Christ is another who was willing to give up anything to see mankind saved and made whole. He gave up His exalted position in heaven and came to earth to live in a frail human body where He was scorned, rejected, beaten, given the death penalty although He was innocent and holy, and subjected to the tortures of the cross. He did this out of love for you and me. Christ was the only one capable of making a sacrifice able to save mankind, but in Moses and the Apostle Paul we see the heart of Christ reflected. We see the love of Christ manifested in their attitudes. It ought to break our hearts when we think about the lost. We ought to make intercessory prayer every day for everyone we know who is living in rebellion toward the Lord. The Lord doesn't want or need any of us to offer our souls in exchange for theirs; the only acceptable price for their souls has already been paid by Christ. But what the Lord does want us to do is care deeply about the spiritual condition of those around us and to pray for them and to show Christ's love to them and to do whatever we can to lead them to the one who can make them whole.
The Lord doesn't need or want Moses' soul in exchange for the people. He isn't going to blot Moses' name out of His book. The only names that will ever be blotted out of His book are those who refuse Him their whole lives long, those who wouldn't turn to Him under any circumstances. The Lord knows the heart of every person and while He's speaking with Moses on the mountain He already knows the future of every person in the camp. He knows who loves Him and who doesn't. He knows which ones will repent and rededicate their lives to Him. And He knows which ones despise Him in their hearts and will never serve Him no matter what. The only names He will ever blot out are those who earned the blotting; He won't take the soul of Moses in exchange for them. He won't allow anyone to give up their salvation to save someone else. "The Lord replied to Moses, 'Whoever has sinned against Me I will blot out of My book.'" (Exodus 32:33)
It's time to move on from this subject and from this place in the wilderness. The Lord says, "Now go, lead the people to the place I spoke of, and My angel will go before you. However, when the time comes for Me to punish, I will punish them for their sin.'" (Exodus 32:34) We will see this punishment falling upon them in Numbers 25:9 and this is probably the incident the Apostle Paul spoke of in 1 Corinthians 10:8. Although this occasion is not the same in which they formed the golden calf and sacrificed to it and committed sexual sins in a pagan festival, the two incidents appear to be connected. It's likely that the same people involved in the idolatry and sexual immorality in Exodus 32 are the ones involved in the idolatry and sexual immorality of Numbers 25, so in that sense the incidents are connected because they represent an ongoing spirit of rebellion against the Lord and against His commandments and laws. The punishment that falls upon them in Numbers 25 corresponds with the final verse of our passage today which says, "And the Lord struck the people with a plague because of what they did with the calf Aaron had made." (Exodus 32:35)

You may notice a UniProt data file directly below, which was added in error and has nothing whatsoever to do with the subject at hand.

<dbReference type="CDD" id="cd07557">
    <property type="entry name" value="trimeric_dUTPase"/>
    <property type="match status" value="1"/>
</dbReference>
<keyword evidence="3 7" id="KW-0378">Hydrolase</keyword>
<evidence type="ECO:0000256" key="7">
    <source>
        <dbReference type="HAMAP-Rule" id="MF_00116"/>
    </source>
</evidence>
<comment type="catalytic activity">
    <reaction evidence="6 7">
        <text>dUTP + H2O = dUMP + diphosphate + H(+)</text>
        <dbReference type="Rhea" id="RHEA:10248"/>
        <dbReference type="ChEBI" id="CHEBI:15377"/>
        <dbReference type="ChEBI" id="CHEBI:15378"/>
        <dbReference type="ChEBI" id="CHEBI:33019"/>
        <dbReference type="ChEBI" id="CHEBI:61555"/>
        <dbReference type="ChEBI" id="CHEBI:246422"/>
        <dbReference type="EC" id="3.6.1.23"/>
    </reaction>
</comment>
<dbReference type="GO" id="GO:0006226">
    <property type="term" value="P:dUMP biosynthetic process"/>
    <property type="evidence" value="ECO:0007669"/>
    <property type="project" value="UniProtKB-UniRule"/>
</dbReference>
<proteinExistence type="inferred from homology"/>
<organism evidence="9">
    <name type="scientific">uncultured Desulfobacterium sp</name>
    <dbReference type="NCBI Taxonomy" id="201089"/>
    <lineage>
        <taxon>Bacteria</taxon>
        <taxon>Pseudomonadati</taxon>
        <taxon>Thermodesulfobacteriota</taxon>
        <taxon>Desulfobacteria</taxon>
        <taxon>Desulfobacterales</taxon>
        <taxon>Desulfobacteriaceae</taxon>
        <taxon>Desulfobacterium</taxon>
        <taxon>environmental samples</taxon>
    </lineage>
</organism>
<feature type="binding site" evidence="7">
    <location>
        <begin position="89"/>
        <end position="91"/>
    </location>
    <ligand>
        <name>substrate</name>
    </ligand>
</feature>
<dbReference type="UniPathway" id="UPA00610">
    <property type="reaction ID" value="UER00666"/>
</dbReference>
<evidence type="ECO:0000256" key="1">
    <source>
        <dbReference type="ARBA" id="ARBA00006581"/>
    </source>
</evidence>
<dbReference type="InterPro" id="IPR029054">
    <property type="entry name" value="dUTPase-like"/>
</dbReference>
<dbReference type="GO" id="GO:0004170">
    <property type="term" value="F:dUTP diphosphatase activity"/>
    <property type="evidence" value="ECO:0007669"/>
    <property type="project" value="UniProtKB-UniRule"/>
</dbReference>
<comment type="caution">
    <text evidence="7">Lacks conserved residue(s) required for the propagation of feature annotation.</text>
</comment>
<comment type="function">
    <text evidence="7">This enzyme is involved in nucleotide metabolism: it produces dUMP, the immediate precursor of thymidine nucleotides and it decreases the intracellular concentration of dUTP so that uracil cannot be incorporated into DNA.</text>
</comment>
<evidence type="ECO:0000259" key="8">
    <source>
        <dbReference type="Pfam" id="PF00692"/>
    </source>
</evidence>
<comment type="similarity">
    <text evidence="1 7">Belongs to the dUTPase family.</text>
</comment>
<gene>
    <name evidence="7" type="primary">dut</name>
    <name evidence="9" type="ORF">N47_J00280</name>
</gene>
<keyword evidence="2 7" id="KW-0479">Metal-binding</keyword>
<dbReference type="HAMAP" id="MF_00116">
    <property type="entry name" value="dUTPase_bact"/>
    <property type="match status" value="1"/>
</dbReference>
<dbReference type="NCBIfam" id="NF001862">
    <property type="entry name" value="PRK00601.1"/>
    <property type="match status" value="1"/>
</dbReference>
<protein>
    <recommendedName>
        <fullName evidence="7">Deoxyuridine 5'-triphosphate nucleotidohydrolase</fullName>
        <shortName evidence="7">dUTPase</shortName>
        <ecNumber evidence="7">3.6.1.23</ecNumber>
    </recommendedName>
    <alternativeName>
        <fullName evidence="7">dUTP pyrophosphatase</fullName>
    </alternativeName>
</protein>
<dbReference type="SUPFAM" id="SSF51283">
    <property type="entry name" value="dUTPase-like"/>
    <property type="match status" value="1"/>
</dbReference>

When the plague strikes, Numbers 25:9 will tell us that 24,000 perish from it. The Apostle Paul states in 1 Corinthians 10:8 that 23,000 perished in one day, leading many scholars to believe that 23,000 died on the day the plague fell and that the remaining 1,000 died on the following day or over the next several days. These 1,000 could have had greater physical stamina or such strong immune systems that their bodies fought the plague for a day or for several days before losing the battle.
Why does the Lord not go ahead and send a plague here in Exodus 32 since He already knows that a segment of the population will not repent but will descend further and further into idolatry and immorality? I can't say for certain but it may have to do with the inability for anyone condemned in the final judgment to claim God never gave them an opportunity to repent. This very minute the Lord knows exactly which people currently living on the earth belong to Him. He knows how many will turn to Him during their lifetime. He knows which ones will refuse His mercy time and time again, rejecting Him and spurning His love right up til the moment of their death. Yet He doesn't go ahead and wipe those people out. He allows them to remain until they perish either from natural causes or as a result of their own foolish actions. None of them will be able to stand in His courtroom on the day of judgment and accuse Him of never calling them to repentance. They can't claim He never spoke to their hearts or that He never pleaded with them to turn to Him for forgiveness. They can't claim He didn't leave them on the earth long enough to see the error of their ways and forsake their sin. They can't claim He didn't give them chance after chance after chance to be saved and made whole. I don't know that the whole reason for God allowing them to remain is so that He is vindicated at the judgment and so His name and reputation can never be assaulted, but I think it's one of the reasons. When the plague falls in Numbers 25, no one who perishes in it has a legal or moral leg to stand on if they try to make a complaint against the Lord's judgment. By then they will have had plenty of time to see the error of their ways and to repent and turn back to the Lord. The plague is years down the road from now and the people who cherish idolatry and immorality in their hearts will be given plenty of time to witness the Lord's power and glory and to turn to Him and be saved. But they don't, and when their sin becomes extremely dangerous to the nation as a whole in Numbers 25, they perish.
A lot of action takes place between now and then. In tomorrow's study the Lord is ready to move on from what's happened in our current chapter. He speaks of the future and makes it clear that He still intends to give the promised land to Israel.